I congratulate traders who are finding good opportunities. You have to press, if that is the case. If it isn't a market that you can work with, you need to back off and be patient. That is what I'm doing.
Nov. 03, 2014 | 6:38 AM EST
This Momentum Won't Be Easily Thwarted
- Remember Newton's laws of physics.
Every object in a state of uniform motion tends to remain in that state of motion unless an external force is applied to it. --Isaac Newton's First Law of Motion
During the month of October, market momentum worked in both directions. The indices fell hard as worries took hold regarding a slow economy and the end of the Federal Reserve's quantitative-easing program. Yet the averages bounced back even more quickly than that as market players were caught underinvested and the Bank of Japan revved up its printing press.
The market has grown used to "V"-shaped bounces over the last few years, but the current one has been one of the most powerful we've seen. The market went from a breakdown to new 12-month highs in near-record time, and it has been a wild chase to try catching a ride.
The good news for the bulls is that momentum this powerful doesn't come to an end easily. As Isaac Newton has noted, once an object is in motion it tends to stay in motion until some outside factor comes into play.
In the stock market, a big, fast move -- such that of the past week -- creates conditions that provide fuel for further upside. First and foremost, it produces a raft of underinvested investors and traders who never had the chance to put cash to work in the manner that they would have liked to do. The discipline of many market players is to avoid chasing strength. They prefer to buy pullbacks and basing action. Many fund managers work hard to improve the cost-basis in their favorite holdings, rather than to leverage up into strength.
The fast and furious action of the last few weeks, therefore, has caused tremendous performance anxiety -- and that has triggered even more upside pressure. There is simply no way funds can keep pace with a market that moves in this manner. The only way to outperform is to be fully invested and to stay that way.
One of the most perverse things about this sort of action the large attendant supply of bears trying to fight it. These folks have great reasons to believe the action is unjustified, and that it that can't possibly last -- but in their zeal to call a market turn, they merely feed more upside moves as they are forced to repeatedly cover short positions and persist in trying to time the turn.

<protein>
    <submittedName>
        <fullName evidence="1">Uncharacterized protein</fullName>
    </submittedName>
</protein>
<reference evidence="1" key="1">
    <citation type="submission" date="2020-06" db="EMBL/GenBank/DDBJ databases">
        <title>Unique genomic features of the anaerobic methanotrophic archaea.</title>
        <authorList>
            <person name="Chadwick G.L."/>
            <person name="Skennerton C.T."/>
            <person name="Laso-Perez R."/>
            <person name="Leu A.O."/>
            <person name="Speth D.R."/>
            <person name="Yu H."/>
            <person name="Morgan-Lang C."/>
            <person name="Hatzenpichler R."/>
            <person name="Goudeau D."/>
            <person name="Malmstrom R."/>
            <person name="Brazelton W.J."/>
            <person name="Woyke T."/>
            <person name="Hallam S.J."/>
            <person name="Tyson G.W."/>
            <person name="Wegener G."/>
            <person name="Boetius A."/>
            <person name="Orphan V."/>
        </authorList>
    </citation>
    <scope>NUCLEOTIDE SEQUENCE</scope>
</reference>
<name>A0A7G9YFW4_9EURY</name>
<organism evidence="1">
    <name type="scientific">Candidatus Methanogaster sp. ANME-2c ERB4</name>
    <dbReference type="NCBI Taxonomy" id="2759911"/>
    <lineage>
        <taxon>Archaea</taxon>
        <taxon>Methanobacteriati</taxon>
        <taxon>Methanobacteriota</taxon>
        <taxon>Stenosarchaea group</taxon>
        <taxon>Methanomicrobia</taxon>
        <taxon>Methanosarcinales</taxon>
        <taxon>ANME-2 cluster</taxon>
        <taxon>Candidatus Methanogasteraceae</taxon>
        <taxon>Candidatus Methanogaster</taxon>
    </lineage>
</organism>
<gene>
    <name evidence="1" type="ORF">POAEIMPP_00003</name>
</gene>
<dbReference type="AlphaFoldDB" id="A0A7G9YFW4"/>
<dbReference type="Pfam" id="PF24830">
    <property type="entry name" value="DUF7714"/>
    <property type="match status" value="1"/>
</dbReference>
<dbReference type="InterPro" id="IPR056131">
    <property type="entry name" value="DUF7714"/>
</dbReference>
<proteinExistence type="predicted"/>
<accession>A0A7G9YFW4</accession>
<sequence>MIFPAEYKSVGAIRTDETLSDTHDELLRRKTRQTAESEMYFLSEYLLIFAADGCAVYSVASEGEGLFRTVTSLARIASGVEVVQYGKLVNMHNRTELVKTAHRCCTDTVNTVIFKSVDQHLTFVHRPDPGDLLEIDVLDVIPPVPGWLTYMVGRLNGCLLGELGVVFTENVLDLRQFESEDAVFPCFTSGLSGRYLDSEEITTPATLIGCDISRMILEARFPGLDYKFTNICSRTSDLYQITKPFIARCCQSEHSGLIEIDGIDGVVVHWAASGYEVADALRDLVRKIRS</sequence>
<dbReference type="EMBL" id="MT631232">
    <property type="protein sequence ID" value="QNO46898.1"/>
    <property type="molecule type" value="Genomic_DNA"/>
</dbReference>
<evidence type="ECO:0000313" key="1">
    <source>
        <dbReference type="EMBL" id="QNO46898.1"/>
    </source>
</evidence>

The bulls, on the other hand, are fat and sassy right now, though this is not an easy market to navigate. If you are long and strong, you have been in good shape, but if you are trying to put new cash to work, it is very challenging to do. You won't find charts that aren't already technically extended. Many traders don't care and are happy to chase momentum endlessly, but if you don't like to buy stocks at new highs and those that have experienced straight-up moves, you have a real dilemma right now.
Even the most fervent bulls will admit that some consolidation is important at this point, and the bears are hoping for some sort of sudden reversal. Still, the dip buyers are champing at the bit and are unlikely to let stocks come in very much -- and those bears are relying on hope and are fighting Newton's laws of physics. A market that is moving this quickly don't just suddenly fall apart unless there is some sort of surprise outside event -- and this market has not even cared about some of the worst earnings reports we've seen in ages.
At the same time, the poor economy outside the U.S. has pushed central banks to take market-friendly action. Stateside economic news, of course, has been better of late.
That aside, the U.S. has midterm elections this week, which some pundits say will have an impact on stocks. Republican control of the Senate is well-anticipated and, if anything, that is likely to be perceived as a positive development for a market that appears to have grown weary of President Obama.
Again, returning to equities, we have little choice but to respect this powerful momentum. While it is difficult to keep on buying, it is even more important that you don't let frustration drive you to be a hopeful bear.
We saw some very mild profit-taking overnight, but underlying technical support is likely to be very strong in the coming session.